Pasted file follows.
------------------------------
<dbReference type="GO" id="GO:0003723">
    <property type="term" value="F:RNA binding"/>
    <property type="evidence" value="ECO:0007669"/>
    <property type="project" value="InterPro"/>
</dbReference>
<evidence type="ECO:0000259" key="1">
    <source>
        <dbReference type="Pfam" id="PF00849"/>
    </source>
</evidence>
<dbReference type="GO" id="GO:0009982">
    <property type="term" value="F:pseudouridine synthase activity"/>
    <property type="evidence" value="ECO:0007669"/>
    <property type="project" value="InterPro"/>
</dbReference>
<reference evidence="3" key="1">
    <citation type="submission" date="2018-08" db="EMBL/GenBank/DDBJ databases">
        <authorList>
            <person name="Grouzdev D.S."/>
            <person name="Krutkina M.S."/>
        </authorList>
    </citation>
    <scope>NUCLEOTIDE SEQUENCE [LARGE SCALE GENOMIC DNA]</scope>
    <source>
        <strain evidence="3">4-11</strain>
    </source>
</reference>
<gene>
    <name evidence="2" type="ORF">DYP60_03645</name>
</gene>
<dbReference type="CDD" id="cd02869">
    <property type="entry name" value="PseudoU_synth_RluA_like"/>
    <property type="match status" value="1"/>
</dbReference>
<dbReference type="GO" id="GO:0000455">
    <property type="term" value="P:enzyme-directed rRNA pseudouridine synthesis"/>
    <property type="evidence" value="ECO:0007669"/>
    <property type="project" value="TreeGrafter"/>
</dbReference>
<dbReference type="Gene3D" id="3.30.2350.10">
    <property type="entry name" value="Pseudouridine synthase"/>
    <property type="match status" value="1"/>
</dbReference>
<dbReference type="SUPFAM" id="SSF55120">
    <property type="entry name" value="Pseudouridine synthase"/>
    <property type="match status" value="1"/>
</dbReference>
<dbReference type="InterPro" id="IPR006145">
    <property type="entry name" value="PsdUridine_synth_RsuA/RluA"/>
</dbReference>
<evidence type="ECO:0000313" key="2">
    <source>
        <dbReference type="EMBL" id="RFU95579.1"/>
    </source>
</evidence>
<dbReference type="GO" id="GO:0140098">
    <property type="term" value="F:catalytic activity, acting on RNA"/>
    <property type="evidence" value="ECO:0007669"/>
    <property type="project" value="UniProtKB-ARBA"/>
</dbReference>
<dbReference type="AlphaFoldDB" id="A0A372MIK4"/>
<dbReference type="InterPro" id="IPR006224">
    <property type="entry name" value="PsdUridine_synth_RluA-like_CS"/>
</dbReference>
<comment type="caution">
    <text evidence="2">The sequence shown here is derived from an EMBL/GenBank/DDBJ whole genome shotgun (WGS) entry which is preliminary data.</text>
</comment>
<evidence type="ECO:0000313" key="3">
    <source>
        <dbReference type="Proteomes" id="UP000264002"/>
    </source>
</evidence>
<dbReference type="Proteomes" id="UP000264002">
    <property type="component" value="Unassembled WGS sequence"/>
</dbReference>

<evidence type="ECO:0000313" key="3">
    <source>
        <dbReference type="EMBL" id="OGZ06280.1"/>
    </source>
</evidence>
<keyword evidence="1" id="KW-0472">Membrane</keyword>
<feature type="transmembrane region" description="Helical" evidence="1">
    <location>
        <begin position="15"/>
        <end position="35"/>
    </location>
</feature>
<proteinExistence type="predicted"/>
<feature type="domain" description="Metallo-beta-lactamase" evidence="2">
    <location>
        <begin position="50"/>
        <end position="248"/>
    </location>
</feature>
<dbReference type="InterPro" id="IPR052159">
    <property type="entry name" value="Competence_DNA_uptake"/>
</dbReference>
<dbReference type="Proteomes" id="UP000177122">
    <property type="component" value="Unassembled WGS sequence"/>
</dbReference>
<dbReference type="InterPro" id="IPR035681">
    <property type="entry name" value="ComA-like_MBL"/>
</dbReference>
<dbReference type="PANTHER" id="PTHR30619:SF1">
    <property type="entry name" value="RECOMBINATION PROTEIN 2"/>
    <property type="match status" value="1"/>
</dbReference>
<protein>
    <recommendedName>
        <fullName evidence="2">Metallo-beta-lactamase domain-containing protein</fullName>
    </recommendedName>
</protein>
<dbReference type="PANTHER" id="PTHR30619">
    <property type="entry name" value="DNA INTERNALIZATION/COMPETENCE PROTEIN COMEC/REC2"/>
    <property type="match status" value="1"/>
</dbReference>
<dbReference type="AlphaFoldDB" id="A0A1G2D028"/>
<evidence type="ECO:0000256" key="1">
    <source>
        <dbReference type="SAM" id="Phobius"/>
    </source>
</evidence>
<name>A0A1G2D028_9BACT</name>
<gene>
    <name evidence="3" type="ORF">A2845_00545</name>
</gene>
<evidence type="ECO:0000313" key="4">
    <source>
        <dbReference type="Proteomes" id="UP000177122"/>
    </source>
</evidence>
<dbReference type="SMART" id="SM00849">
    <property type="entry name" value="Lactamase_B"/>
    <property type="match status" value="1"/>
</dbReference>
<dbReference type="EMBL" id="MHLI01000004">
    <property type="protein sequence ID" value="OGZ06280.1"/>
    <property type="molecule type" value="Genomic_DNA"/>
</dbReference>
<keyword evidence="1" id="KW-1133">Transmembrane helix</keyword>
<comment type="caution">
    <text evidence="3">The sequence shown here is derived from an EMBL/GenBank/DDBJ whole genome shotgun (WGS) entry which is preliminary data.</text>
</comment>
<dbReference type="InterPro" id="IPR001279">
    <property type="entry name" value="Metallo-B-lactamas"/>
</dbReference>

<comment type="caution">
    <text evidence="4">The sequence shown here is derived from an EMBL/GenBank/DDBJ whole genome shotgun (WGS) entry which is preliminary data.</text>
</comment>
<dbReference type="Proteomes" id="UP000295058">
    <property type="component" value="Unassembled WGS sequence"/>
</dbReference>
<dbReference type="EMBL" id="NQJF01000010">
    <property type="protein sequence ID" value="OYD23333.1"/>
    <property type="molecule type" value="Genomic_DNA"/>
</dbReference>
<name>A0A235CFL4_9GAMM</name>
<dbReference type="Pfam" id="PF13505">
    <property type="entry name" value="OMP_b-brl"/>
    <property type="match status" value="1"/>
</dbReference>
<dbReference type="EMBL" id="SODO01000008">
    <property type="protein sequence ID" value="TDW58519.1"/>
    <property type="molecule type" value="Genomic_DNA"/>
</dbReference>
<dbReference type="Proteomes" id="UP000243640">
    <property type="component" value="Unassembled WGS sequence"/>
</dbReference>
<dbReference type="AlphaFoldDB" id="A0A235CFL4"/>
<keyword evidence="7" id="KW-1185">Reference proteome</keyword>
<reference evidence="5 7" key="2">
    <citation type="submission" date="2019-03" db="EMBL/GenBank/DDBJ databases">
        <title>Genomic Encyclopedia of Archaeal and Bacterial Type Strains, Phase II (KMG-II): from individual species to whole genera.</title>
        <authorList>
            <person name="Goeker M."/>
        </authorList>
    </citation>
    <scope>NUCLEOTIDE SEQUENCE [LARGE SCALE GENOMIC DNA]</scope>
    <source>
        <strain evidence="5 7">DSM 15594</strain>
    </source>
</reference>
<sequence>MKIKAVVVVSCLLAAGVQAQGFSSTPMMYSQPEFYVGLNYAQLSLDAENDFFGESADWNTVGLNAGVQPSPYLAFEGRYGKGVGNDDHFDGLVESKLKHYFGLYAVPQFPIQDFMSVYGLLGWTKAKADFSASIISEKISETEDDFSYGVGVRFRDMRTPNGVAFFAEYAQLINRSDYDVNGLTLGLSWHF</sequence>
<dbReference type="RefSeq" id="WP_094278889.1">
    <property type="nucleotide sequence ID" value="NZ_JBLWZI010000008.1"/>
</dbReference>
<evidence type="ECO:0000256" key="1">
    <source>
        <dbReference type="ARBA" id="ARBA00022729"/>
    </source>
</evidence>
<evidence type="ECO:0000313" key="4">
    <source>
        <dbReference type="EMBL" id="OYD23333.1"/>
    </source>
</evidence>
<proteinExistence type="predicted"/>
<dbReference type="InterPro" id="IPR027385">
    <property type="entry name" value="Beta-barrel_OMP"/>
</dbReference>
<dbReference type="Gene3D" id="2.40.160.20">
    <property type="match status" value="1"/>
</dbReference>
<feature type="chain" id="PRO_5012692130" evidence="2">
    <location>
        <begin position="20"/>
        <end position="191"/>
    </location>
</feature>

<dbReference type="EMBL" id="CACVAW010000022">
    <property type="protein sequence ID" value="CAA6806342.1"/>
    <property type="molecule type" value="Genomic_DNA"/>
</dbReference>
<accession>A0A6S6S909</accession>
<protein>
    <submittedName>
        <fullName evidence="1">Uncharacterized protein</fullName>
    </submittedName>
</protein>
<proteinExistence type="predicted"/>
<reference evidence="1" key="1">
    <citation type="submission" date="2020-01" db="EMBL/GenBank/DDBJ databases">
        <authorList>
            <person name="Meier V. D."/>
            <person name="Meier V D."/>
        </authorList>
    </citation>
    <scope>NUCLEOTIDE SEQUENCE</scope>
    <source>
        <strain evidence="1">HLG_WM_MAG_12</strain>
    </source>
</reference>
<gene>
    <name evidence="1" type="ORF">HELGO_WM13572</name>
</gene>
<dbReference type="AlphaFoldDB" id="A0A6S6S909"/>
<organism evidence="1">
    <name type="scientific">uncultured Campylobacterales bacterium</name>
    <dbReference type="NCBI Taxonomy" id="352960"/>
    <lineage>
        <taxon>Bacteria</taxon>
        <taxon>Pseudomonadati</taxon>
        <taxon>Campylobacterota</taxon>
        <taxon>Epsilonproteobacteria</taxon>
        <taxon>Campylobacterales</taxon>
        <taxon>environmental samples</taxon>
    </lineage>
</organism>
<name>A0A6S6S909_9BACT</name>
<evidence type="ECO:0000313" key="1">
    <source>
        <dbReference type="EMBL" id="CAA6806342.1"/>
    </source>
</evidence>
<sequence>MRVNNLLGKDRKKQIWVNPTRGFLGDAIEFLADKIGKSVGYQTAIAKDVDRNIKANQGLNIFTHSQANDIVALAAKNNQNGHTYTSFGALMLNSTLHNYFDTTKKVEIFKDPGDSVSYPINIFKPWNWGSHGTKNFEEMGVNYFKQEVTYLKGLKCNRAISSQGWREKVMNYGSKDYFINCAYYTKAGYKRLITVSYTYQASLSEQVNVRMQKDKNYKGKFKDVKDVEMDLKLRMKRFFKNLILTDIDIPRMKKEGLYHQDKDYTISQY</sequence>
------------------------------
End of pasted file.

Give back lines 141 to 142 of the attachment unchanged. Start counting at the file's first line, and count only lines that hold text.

<comment type="caution">
    <text evidence="3">The sequence shown here is derived from an EMBL/GenBank/DDBJ whole genome shotgun (WGS) entry which is preliminary data.</text>